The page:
The working class’s share in the national product is constantly diminishing – there is not a shade of doubt about that. The working class is becoming poorer not only relatively, but absolutely too; its income, far from increasing in the same progression as those of other classes in society, is falling; the real wages of the modern proletarian (the quantity of consumer goods falling to his share) are less than the worker’s pay was five hundred years ago – this has been proved by the studies of Rogers, Du Chatelet and others.  But it by no means follows from this that the economic conditions are at present less favourable to the political movement of the working class than they were in the fourteenth century. We have already said that in thus appraising the economic conditions in a particular country one must take into account not only the distribution of the national income, but mainly the organisation of production and the mode of exchange of products. The strength of the rising bourgeoisie lay not so much in its wealth as in the social and economic progress of which it was once the vehicle. It was not the increase in its income that impelled it to take the path of revolutionary struggle and guaranteed the growth of its political influence; it was the contradiction between the productive forces it brought into existence and the conditions under which the production and exchange of products took place in feudal society. Having once become the representative of progressive demands in that society, the bourgeoisie rallied all the dissatisfied elements under its banner and led them to fight against a regime which the overwhelming majority of the people hated. Not money, but the immaturity of the working class gave the bourgeoisie the leading role in that emancipation movement. Its wealth and its already fairly high social position were naturally indispensable for the fulfilment of this role; but what was that indispensability determined by? First of all by the fact that the bourgeoisie could not destroy the old order without assistance from the lower strata of the population. In this its wealth helped it by giving it influence over the masses which were to fight for its domination. Had the bourgeoisie not been rich it would have had no influence, and without influence over the people it would not have defeated the aristocracy; for the bourgeoisie was strong not of itself, but by virtue of the power which it had already mastered and which it commanded thanks to its capital. The question now arises, is it possible for the proletariat to have such influence over another class of the population, and does it need such influence to be victorious? It is enough to ask the question and we hear a resolute “No!” from everybody who understands the present position of the working class. It is impossible for the proletariat to influence lower classes in the way the bourgeoisie once influenced it, for the simple reason that there are no classes below it; the proletariat itself is the very lowest economic group in modern society. Nor is there any need for it to aim at such influence, because it is at the same time the most numerous section in society, because precisely the proletariat, with other sections of the working population, has always been the agent whose intervention has decided political issues. We say the most numerous class because all “the other classes decay and finally disappear in the face of modern industry; the proletariat is its special and essential product. The lower middle class, the small manufacturer, the shopkeeper, the artisan, the peasant, all these fight against the bourgeoisie, to save from extinction their existence as fractions of the middle class. They are therefore ... conservative. Nay more, they are reactionary, for they try to roll back the wheel of history. If by chance they are revolutionary, they are so only in view of their impending transfer into the proletariat, they thus defend not their present, but their future interests, they desert their own standpoint to place themselves at that of the proletariat”.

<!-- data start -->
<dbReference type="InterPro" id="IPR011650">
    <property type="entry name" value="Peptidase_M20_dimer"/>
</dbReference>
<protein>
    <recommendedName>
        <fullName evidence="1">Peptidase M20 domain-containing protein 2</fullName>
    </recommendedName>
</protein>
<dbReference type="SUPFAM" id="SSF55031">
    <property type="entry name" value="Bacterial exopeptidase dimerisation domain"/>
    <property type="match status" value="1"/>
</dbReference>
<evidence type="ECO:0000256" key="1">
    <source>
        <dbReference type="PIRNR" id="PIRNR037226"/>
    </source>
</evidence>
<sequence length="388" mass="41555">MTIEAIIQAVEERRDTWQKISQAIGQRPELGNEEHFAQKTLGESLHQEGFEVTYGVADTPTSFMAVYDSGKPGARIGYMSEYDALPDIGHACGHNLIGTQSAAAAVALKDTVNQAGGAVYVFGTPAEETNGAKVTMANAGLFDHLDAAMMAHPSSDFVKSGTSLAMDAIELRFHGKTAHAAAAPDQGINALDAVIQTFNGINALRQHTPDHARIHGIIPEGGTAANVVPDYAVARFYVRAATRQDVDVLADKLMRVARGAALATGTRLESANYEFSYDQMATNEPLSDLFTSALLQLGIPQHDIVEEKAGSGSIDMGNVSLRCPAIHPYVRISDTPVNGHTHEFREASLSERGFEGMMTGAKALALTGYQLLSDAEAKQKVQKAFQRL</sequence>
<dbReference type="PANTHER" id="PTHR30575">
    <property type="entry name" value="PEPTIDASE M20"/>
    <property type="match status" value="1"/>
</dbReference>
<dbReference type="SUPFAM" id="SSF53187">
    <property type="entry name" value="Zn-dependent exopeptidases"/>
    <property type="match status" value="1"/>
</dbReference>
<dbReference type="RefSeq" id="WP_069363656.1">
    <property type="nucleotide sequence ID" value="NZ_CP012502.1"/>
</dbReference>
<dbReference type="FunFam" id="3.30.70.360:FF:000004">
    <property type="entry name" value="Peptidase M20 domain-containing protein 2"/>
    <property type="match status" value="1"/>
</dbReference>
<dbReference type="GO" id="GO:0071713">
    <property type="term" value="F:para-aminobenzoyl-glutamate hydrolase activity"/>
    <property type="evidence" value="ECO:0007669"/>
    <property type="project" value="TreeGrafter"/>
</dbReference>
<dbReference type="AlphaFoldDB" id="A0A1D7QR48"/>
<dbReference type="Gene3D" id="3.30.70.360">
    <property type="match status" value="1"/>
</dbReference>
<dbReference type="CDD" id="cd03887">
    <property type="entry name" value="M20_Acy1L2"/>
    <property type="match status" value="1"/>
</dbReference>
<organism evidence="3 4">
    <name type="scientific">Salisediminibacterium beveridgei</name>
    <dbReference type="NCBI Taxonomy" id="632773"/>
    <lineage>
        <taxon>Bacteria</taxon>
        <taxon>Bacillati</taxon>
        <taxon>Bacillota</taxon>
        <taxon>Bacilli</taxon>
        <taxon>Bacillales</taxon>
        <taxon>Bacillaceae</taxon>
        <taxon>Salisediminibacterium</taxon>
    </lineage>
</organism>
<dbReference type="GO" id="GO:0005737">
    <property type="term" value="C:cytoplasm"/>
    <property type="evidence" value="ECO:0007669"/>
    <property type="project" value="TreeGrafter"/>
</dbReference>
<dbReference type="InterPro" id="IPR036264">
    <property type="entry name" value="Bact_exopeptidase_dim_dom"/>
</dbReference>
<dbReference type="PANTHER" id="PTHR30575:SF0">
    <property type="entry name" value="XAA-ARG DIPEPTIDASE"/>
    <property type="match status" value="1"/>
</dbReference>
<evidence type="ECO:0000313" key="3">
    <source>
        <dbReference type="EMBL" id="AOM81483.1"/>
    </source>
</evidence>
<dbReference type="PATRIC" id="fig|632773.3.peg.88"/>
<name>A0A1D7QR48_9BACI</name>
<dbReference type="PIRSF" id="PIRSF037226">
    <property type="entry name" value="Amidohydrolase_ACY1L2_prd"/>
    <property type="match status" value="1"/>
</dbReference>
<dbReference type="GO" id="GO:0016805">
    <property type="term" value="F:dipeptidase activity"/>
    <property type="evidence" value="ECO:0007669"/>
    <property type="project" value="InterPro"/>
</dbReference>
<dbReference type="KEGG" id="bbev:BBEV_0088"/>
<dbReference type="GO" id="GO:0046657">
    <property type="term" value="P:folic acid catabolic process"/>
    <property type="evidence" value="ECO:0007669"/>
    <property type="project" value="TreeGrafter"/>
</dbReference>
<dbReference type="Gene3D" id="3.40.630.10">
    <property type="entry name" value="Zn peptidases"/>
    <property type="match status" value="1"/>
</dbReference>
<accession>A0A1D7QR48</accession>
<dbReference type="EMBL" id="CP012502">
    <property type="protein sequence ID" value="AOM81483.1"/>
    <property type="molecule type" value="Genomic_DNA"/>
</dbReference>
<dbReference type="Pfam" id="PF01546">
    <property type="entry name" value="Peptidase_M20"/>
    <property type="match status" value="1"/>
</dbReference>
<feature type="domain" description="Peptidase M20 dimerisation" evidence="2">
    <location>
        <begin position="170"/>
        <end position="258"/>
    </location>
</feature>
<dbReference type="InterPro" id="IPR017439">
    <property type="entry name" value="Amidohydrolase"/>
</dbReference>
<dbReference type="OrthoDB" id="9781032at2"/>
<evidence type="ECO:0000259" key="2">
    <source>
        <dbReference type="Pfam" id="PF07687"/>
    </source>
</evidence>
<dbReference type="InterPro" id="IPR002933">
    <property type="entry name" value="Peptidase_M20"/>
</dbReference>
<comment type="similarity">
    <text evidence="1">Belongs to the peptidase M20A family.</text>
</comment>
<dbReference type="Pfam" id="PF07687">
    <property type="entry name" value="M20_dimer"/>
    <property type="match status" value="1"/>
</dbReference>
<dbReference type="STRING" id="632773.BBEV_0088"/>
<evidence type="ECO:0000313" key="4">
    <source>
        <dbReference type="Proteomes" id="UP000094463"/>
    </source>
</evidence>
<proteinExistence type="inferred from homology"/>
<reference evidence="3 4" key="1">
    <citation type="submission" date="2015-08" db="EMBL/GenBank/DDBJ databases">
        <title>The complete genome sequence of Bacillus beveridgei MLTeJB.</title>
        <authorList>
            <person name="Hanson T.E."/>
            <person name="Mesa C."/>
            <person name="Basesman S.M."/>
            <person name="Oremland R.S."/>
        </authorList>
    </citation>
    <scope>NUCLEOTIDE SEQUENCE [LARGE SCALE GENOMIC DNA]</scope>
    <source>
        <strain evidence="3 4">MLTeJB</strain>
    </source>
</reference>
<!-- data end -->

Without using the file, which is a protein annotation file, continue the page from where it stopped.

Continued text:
Formerly the working class was victorious under the command of the bourgeoisie, and it only naively wondered at the strange fact that nearly all the difficulties in the struggle fell to its lot while nearly all the advantages and honours of victory went to its ally. Now it is not satisfied with this auxiliary role and it turns against the bourgeoisie the very strength which once secured the latter’s victory. But that strength is now much greater. It has grown and is continuing to grow in the same measure as the concentration of capital and the spread of large-scale production. Besides, it has grown in the same measure as the political experience of the working class, which the bourgeoisie itself brought into the social arena. Can there be any doubt that the proletariat, which, when led by the bourgeoisie, was once strong enough to destroy feudal absolutism, will in time be strong enough to smash the political domination of the bourgeoisie on its own initiative? The bourgeoisie was able to defeat feudalism only thanks to its wealth, the proletariat will defeat the bourgeoisie for the very reason that its lot – “pauperism” – is becoming the lot of an ever-increasing portion of modern society.